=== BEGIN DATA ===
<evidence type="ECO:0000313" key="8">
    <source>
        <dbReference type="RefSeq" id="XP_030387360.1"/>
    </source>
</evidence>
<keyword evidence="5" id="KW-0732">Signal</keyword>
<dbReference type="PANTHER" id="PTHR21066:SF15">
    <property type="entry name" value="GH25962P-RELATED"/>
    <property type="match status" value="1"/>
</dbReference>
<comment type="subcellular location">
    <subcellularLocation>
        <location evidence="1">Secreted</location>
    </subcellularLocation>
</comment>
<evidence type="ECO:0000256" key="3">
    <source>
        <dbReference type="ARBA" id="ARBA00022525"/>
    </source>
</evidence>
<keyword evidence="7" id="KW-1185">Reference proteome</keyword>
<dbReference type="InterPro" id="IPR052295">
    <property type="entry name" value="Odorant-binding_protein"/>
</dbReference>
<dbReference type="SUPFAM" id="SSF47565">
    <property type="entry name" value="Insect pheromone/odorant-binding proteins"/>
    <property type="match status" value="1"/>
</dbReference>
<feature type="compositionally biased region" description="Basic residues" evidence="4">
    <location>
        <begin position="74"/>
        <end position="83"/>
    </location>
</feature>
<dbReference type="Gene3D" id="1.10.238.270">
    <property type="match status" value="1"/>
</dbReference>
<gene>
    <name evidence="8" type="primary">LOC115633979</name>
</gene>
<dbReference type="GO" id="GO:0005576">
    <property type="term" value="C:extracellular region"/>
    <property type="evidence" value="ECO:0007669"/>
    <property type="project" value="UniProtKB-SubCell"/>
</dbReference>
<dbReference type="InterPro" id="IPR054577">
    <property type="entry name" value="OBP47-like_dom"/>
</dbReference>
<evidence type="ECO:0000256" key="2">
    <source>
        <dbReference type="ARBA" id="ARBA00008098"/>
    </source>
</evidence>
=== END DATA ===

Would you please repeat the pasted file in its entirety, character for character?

<evidence type="ECO:0000313" key="8">
    <source>
        <dbReference type="RefSeq" id="XP_030387360.1"/>
    </source>
</evidence>
<keyword evidence="5" id="KW-0732">Signal</keyword>
<dbReference type="PANTHER" id="PTHR21066:SF15">
    <property type="entry name" value="GH25962P-RELATED"/>
    <property type="match status" value="1"/>
</dbReference>
<comment type="subcellular location">
    <subcellularLocation>
        <location evidence="1">Secreted</location>
    </subcellularLocation>
</comment>
<evidence type="ECO:0000256" key="3">
    <source>
        <dbReference type="ARBA" id="ARBA00022525"/>
    </source>
</evidence>
<keyword evidence="7" id="KW-1185">Reference proteome</keyword>
<dbReference type="InterPro" id="IPR052295">
    <property type="entry name" value="Odorant-binding_protein"/>
</dbReference>
<dbReference type="SUPFAM" id="SSF47565">
    <property type="entry name" value="Insect pheromone/odorant-binding proteins"/>
    <property type="match status" value="1"/>
</dbReference>
<feature type="compositionally biased region" description="Basic residues" evidence="4">
    <location>
        <begin position="74"/>
        <end position="83"/>
    </location>
</feature>
<dbReference type="Gene3D" id="1.10.238.270">
    <property type="match status" value="1"/>
</dbReference>
<gene>
    <name evidence="8" type="primary">LOC115633979</name>
</gene>
<dbReference type="GO" id="GO:0005576">
    <property type="term" value="C:extracellular region"/>
    <property type="evidence" value="ECO:0007669"/>
    <property type="project" value="UniProtKB-SubCell"/>
</dbReference>
<dbReference type="InterPro" id="IPR054577">
    <property type="entry name" value="OBP47-like_dom"/>
</dbReference>
<evidence type="ECO:0000256" key="2">
    <source>
        <dbReference type="ARBA" id="ARBA00008098"/>
    </source>
</evidence>